Pollutants are found in some household items, such as cleaning products and certain kinds of finishes. When you’re inside more during fall, you risk being exposed to these pollutants more often, which can result in respiratory problems and other health issues. Having an air purification system installed or making changes to your home’s ventilation can help reduce your risk of exposure to these particles. Working with an HVAC technician can also provide you with more ways to boost your indoor air quality by eliminating pollutants.

If you need additional information on improving your indoor air quality, please contact Air Assurance. We offer dependable HVAC services that can help make the air in your home healthier.

Our goal is to help educate our customers in the Tulsa and Broken Arrow, Oklahoma area about energy and home comfort issues (specific to HVAC systems). For more information about other HVAC topics, call us at 918-217-8273.

IAQ – Indoor Air Quality

UV Lights and Your Home's Air

UV Lights and Your Home's Air

UV lights provide one of the simplest and most effective tools to improve indoor air quality (IAQ). UV (ultraviolet) is a spectrum of sunlight that sanitizes the air and it’s particularly effective at preventing the proliferation of viruses, bacteria and mold spores. It works by attacking the outer shell of microscopic, organic particles. As a result, their altered DNA won’t be able to reproduce, which keeps them from spreading.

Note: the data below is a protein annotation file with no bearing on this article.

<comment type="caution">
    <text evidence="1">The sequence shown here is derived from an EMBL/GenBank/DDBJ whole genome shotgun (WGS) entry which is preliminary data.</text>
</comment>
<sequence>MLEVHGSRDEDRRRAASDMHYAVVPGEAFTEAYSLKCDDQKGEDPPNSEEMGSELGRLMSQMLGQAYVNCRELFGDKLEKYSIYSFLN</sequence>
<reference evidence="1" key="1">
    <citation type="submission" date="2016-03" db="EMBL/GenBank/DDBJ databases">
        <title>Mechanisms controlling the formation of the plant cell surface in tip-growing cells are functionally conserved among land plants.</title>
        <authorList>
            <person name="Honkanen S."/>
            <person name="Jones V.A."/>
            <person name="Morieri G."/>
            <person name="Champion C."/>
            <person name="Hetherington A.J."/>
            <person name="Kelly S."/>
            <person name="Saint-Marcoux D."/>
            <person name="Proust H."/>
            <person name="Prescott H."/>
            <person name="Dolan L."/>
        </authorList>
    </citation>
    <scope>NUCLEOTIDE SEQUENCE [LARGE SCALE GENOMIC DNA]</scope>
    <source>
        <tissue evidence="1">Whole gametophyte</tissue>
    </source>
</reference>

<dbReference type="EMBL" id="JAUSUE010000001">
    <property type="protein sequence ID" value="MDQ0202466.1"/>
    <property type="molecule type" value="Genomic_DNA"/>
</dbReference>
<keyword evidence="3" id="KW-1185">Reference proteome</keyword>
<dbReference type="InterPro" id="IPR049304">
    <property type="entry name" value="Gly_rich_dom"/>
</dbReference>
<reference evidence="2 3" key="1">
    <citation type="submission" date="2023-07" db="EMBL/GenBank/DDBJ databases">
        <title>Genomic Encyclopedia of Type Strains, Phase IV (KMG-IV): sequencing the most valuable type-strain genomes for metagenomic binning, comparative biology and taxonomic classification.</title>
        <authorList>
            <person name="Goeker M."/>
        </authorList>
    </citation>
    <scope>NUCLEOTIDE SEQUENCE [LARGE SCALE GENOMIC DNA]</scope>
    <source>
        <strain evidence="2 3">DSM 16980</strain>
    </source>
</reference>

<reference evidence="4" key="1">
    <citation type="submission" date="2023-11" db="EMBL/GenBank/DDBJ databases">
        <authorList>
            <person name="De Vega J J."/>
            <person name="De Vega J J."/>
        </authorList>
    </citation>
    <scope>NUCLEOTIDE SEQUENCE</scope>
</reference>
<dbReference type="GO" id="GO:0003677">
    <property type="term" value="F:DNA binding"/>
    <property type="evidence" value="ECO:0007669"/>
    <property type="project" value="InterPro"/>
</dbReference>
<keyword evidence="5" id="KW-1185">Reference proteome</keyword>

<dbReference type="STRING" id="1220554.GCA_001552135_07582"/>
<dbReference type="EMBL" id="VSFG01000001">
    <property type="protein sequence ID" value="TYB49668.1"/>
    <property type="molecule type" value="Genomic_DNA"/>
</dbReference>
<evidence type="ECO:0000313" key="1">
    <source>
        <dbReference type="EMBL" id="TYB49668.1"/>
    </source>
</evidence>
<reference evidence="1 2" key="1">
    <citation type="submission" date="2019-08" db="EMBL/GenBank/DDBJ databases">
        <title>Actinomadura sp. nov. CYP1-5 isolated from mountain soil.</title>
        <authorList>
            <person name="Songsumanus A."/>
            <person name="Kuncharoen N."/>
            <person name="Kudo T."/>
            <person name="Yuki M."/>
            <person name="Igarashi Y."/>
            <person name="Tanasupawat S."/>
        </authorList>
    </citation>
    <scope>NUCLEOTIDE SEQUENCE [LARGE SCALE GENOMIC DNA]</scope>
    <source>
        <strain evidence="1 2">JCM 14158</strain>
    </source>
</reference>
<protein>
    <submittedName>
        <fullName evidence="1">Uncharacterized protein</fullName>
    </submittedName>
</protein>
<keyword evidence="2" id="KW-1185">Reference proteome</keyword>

The lights have been used for decades inside hospitals and clinics to control the spread of infectious diseases and they’re also available for use in home HVAC systems. They’re placed inside the ductwork or in the air handler. Inside HVAC systems, they prevent the proliferation of airborne germs that would otherwise spread throughout the home.